where is everyone\life after grad school...

Marion Boulden boulden at premier.net
Mon Nov 18 07:50:24 EST 1996


Being relatively new to Usenet, I've only just now discovered this NG.
The personal bios have been fascinating and thought provoking.  

As for myself, I am currently at the user-end of science.   I
coordinate post-oil spill natural resource damage assessments for the
Louisiana Oil Spill Coordinator, in the Office of the Governor.  These
days I spend much more time encouraging natural resource trustees from
the state's three environmental departments and representatives of the
responsible parties to play nicely together and share data, etc.  It's
quite a bit more political and beaurocratic than anything I ever saw
myself doing.

In highschool, I volunteered at the local zoo and was lucky to find a
mentor there, a man who, besides being the herps curator, was working
to document Virginia's herpetological diversity.  My  life as a
biologist  began via herpetology, biometrics, population biology...
even though it was as a tag-along, probably pestering, kid.  He had
been to graduate school, and would shortly be returning to work on a
PhD, so of course I would do so as well.

I spent four years as a biology major at an extremely small (about 500
students) liberal arts/environmental college,   Even though my
exposure to a research environment was nill there, I think the quality
of teaching was superior, whether that is because the school was just
very lucky in recruiting a dedicated and passionate teaching staff, or
because the professors didn't have to spend time applying for grants,
fighting for laboratory space, sweating out tenure proceedings...
Even though it wasn't  a research school, because it enjoys generous
alumni support, the teaching laboratories were extremely well
equipped, and we routinely ran apparati in our biochemistry labs that
undergraduate  students at larger schools would only watch a TA run.

Through a correspondance that began with me seeking papers on insect
juvenile hormones for my biochemistry seminar, I decided to come to
Louisiana to study  physiology  with a professor at LSU.  I did a
masters thesis on regulation of carbohydrate storage and mobilization.
in honey bees.  I then began a series of very frustrating experiments
with bee midgut insulin-immunoreactive peptide.   After a year and a
half of that, and ABD (all-but-dissertation... my coursework
completed), I wasn't so sure that I was really cut out for the "pure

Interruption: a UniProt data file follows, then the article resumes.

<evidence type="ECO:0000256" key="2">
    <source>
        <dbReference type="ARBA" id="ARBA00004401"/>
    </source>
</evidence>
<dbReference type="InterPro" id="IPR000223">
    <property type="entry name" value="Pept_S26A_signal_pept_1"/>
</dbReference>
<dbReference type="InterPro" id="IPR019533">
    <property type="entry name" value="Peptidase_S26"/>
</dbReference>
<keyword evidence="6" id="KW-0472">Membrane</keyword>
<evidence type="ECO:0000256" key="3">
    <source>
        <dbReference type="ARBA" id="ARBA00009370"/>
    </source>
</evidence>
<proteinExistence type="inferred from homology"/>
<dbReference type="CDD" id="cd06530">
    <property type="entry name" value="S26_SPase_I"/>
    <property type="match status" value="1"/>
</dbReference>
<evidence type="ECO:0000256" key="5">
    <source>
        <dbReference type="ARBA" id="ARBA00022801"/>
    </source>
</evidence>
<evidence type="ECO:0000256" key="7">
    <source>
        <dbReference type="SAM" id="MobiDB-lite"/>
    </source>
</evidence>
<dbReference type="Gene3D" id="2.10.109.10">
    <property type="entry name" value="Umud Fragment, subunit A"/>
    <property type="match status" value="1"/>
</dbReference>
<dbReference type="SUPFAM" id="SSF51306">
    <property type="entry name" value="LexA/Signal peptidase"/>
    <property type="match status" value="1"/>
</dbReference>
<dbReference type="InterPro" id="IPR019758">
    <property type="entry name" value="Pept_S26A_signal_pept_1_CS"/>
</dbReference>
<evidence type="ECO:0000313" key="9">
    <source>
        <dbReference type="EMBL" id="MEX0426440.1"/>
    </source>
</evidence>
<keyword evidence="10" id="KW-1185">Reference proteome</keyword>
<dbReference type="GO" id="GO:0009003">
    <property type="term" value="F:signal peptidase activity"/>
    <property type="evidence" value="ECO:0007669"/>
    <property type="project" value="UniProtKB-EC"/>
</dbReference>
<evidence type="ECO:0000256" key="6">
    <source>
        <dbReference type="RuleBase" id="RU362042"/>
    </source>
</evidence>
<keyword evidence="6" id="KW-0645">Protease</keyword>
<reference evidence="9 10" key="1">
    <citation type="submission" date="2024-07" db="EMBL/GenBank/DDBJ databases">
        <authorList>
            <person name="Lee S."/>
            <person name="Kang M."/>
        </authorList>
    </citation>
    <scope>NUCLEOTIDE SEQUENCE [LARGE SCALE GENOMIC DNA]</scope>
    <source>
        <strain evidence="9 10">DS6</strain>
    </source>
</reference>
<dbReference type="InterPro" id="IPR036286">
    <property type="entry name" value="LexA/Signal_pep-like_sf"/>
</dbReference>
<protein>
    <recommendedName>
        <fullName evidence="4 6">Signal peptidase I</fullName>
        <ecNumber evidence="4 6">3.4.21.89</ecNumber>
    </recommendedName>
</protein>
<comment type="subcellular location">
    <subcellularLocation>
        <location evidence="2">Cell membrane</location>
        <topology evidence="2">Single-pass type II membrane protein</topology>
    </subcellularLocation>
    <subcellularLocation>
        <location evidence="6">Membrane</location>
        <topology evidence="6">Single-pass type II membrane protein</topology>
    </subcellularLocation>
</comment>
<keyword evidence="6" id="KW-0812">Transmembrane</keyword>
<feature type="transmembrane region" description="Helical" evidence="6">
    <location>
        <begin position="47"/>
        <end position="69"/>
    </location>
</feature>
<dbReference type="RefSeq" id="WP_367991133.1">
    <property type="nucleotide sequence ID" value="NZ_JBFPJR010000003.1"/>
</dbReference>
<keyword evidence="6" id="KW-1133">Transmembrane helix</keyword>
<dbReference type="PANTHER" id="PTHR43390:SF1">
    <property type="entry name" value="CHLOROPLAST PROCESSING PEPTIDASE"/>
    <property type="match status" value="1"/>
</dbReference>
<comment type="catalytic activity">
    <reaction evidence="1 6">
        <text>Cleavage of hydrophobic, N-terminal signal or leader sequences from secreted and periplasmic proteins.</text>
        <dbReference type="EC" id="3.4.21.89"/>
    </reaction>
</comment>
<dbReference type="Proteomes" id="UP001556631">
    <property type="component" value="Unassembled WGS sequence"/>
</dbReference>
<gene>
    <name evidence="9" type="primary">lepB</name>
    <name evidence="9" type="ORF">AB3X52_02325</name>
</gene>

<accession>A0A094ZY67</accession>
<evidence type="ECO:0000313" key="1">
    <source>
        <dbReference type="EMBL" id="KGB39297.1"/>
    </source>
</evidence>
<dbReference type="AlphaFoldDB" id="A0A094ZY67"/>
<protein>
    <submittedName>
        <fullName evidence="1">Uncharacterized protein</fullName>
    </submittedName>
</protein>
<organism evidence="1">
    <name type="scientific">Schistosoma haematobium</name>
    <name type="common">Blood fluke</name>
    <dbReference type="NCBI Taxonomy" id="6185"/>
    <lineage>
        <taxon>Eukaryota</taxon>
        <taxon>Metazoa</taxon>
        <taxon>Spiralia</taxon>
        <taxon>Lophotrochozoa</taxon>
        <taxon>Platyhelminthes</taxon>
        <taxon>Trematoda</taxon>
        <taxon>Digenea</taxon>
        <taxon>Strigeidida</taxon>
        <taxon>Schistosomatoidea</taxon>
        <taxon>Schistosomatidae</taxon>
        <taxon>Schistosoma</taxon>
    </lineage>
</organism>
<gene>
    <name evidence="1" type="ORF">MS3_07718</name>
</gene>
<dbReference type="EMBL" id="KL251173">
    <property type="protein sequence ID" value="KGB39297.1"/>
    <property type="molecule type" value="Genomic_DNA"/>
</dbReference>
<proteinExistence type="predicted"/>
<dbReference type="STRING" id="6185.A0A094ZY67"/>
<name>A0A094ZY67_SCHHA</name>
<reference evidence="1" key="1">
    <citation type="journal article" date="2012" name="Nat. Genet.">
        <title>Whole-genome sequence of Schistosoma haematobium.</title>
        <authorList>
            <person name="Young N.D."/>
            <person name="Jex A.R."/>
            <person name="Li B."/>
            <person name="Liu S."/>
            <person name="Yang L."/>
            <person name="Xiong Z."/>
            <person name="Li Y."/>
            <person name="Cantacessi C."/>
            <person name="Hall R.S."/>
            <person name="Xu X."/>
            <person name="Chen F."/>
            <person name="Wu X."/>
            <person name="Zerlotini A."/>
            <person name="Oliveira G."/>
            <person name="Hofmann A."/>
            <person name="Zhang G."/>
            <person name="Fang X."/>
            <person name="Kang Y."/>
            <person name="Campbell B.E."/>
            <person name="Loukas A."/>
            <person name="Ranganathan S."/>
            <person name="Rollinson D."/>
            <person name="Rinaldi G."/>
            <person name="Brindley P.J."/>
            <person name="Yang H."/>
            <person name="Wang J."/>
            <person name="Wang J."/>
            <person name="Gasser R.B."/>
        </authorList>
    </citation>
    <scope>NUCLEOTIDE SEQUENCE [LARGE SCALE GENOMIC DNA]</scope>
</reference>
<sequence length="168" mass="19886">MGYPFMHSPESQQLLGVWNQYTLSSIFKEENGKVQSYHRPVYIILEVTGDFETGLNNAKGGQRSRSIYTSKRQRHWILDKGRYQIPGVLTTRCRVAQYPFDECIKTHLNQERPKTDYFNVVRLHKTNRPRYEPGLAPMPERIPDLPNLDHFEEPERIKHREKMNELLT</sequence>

research" career.  If I knew then, what I know now, I'd have been a
lot better at finding  technical support that just wasn't available in
our lab, but I didn't, so I left graduate school feeling very
depressed. 

Luckily, my physiology background did come into play.  The Louisiana
Department of Wildlife and Fisheries needed a project leader on the
biomonitoring project for the Louisiana Offshore Oil Port.  After
seventeen years of using population-based factors to monitor for
petroleum hydrocarbon impacts, they wanted to lean more toward
sublethal effects of PAH's in individual organisms.   Two and a half
years later, with me just wrapping up a couple of pilot projects
involving using hepatic EROD in fringed flounder as an indicator of
PAH exposure, LDWF lost the contract to do the environmental
monitoring of the offshore oil port.

I had been planning a vacation to New Zealand for about a year at that
time, and I decided to go anyway.   I had no seniority, so if there
were to be layoffs, I would be one of the first to go.  I decided to
begin a job search upon my return from down under.  Before I left,
however, I was head-hunted for the job of Natural Resource Specialist
in the Louisiana Oil Spill Coordinator's Office, which is part of the
Office of the Governor.  The old NRS had left when the administration
changed, so they were in dire straits.  The oil spill liaison for our
Department mentioned my name, and it just so happened that the Deputy
Oil Spill Coordinator also remembered me from an oil spill response
and planning course the month before! (networking never hurts, even
when you think your current position is fairly secure!).

I resigned from LDWF before I left for New Zealand, and began the new
position the day after my return (nodding off several times in a
meeting on my first day...jet lag!).  Since this is a gubernatorial
appointment, it's only for 3.5 years (took them six months to find
me), but it's a networking gold mine, and I'm confident of finding a
good position if I'm not reappointed.  Also, I'm priviledged to play a
big role in writing the state's Natural Resource Damage Assessment
regulations for recovering damages/restoring natural resources after
oil spills.

Plans for the future?  Well, I may consider a position as NRDA
consultant  for  petroleum companies or other states, but ever since
my trip to New Zealand, I've seriously considered pursuing a high
school teaching position some where on the North Island.  I'm headed
back for six weeks in December-January, and might put a few feelers
out while I'm there...  I enjoyed teaching as a graduate assistant and
can't imagine a more beautiful place to live.

Marion Boulden				email: boulden at premier.net
Natural Resource Specialist
Louisiana Oil Spill Coordinator's Office
Office of the Governor of Louisiana

all the usual disclaimers... the opinions expressed are my own and not
necessarily those of my employer.



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